In the Conservative leader's first 100 days, he's trying to strike a new tone for the party.
The new Conservative leader said he won as a pro-choice MP.
Stephen Harper's election campaign marked a turning point.
The NDP leader made a run at Andrew Scheer.
The group pointed to eight resolutions that delegates passed.
The economy. Justin Trudeau. Free speech. His deceased mother. ISIS. On every subject, no matter how sad or serious, Andrew Scheer would smirk. It was, well, weird. His rictus was so off-putting, we started to forget what he was actually saying. Which, for him, was pretty fortunate.
Scheer's win and the way he won show that all different kinds of Conservatives can and do have a place in our party under his leadership. The balance Scheer has struck on these issues - emphasizing individual freedom, freedom of speech and free votes for members of Parliament - is the right thing for our party and for our country.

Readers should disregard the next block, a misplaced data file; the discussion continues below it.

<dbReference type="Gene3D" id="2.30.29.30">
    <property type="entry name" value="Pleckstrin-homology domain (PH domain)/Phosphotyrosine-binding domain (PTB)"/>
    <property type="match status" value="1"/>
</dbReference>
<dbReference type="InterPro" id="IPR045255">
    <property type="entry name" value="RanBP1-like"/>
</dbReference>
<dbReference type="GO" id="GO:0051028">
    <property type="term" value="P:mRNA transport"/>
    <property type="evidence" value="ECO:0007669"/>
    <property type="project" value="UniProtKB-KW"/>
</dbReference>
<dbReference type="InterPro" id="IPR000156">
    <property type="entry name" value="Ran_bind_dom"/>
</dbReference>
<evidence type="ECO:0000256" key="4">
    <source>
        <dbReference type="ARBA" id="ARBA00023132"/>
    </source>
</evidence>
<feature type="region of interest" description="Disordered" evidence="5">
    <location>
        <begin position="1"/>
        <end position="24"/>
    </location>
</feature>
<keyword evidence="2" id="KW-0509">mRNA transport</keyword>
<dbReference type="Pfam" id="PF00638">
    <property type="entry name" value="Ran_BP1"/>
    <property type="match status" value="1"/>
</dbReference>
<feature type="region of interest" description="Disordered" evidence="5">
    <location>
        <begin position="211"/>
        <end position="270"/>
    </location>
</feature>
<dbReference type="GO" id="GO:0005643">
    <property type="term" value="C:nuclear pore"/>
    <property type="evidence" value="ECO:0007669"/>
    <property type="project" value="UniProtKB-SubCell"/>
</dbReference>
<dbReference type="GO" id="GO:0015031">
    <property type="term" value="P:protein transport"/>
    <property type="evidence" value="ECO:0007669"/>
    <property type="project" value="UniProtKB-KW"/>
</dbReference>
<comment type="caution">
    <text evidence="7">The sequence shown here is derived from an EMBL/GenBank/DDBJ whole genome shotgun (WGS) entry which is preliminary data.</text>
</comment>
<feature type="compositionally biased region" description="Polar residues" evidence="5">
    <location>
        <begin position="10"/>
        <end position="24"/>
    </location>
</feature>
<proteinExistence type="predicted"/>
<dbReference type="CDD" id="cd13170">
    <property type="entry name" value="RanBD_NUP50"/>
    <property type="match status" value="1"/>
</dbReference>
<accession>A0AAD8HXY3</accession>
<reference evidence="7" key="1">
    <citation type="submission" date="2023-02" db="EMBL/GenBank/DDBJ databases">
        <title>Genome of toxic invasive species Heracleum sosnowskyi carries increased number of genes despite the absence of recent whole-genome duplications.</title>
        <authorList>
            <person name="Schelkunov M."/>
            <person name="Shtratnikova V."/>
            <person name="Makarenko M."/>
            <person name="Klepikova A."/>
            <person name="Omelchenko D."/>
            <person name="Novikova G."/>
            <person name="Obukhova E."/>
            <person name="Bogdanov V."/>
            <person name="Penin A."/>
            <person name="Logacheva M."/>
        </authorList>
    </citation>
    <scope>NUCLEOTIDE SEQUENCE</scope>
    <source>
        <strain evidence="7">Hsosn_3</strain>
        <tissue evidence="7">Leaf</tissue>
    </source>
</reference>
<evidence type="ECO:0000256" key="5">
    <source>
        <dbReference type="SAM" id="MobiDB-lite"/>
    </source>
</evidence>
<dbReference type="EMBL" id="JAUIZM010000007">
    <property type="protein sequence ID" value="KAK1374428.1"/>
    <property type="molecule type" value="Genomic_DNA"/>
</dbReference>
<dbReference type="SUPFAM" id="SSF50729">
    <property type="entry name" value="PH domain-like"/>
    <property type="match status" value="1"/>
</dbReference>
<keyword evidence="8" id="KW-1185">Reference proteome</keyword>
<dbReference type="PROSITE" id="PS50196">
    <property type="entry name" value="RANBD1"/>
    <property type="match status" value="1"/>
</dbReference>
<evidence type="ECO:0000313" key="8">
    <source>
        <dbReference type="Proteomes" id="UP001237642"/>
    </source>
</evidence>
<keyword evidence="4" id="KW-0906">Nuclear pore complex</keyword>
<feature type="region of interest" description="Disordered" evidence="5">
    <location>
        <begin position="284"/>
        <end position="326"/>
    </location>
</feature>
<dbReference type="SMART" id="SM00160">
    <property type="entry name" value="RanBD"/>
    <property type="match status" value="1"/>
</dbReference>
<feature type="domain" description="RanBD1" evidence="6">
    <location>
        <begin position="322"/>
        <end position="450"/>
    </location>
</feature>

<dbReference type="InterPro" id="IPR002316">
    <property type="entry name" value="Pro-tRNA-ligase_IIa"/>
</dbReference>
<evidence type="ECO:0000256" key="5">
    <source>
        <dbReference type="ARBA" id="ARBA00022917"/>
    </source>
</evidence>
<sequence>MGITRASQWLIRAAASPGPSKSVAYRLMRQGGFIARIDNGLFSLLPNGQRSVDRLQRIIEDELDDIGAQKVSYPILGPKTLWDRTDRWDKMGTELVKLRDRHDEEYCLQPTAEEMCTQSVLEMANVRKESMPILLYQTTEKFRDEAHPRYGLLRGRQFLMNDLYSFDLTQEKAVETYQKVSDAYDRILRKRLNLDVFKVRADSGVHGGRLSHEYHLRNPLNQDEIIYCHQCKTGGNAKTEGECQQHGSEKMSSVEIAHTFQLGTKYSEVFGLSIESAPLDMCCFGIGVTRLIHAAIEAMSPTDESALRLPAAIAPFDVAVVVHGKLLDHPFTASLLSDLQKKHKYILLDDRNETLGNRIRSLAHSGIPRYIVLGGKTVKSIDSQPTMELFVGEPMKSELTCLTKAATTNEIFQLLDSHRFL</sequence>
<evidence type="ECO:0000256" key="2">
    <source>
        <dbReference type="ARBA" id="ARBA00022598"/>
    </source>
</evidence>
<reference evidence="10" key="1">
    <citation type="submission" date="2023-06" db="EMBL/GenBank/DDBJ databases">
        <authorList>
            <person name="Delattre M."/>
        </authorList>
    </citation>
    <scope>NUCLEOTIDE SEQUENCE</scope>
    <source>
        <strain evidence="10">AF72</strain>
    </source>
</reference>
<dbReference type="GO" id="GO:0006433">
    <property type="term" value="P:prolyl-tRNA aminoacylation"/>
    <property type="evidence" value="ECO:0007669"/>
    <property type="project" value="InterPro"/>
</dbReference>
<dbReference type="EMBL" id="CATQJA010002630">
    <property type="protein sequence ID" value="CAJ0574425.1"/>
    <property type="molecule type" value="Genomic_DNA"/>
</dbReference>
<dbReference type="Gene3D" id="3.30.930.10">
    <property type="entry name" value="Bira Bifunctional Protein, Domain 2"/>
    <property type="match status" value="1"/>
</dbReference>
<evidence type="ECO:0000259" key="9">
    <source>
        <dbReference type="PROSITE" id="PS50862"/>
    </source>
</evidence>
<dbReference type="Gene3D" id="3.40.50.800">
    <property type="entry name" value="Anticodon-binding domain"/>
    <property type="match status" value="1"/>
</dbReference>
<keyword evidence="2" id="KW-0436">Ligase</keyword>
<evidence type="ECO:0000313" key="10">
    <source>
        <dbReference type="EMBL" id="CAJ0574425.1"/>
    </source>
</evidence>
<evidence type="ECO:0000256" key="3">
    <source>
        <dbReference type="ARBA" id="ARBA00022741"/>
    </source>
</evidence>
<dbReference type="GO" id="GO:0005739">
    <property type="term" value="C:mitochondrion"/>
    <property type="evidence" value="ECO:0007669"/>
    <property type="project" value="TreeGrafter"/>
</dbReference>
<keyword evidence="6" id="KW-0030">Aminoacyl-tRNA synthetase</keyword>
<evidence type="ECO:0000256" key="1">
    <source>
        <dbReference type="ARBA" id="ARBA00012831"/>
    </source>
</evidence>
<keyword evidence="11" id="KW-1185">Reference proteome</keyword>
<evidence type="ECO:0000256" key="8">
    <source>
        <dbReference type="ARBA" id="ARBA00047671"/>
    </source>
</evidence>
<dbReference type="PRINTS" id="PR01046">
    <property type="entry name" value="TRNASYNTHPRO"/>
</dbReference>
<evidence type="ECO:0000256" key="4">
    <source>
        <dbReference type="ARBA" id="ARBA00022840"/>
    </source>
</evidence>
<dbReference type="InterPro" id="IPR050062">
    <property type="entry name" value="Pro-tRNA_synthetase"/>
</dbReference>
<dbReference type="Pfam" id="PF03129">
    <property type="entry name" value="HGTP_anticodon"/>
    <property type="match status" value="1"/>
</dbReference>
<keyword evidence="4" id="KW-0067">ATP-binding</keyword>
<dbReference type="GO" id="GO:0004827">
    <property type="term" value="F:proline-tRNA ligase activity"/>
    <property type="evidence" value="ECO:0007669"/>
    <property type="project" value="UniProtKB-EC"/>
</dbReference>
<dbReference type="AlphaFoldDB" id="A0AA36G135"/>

There is no age limit on bullying. Winston Churchill wrote: "You have enemies? Good. That means you have stood up for something in your life." Bullies don't stand up for anything. They tear down. They covet. They do that to fill their empty spaces while those who are bullied are seeking something and often that something is different from the every day.
Republicans have to reinvent themselves. The tactics and issues that have worked for them for more than three decades have failed. Democrats and progressives have a rare opportunity to permanently shift the debate on several key issues. America is at a crossroads, more divided than ever and trying to decide what kind of nation it wants to be now that it is no longer the world's lone superpower.
What comes to mind when people think of Saskatchewan? Socialism, of course. Other things too, but certainly socialism. But since Tommy Douglas left provincial politics, Saskatchewanians have wandered back and forth on the political spectrum. Saskatchewan has 14 seats in the House of Commons. There's not a single socialist bum in those 14 seats.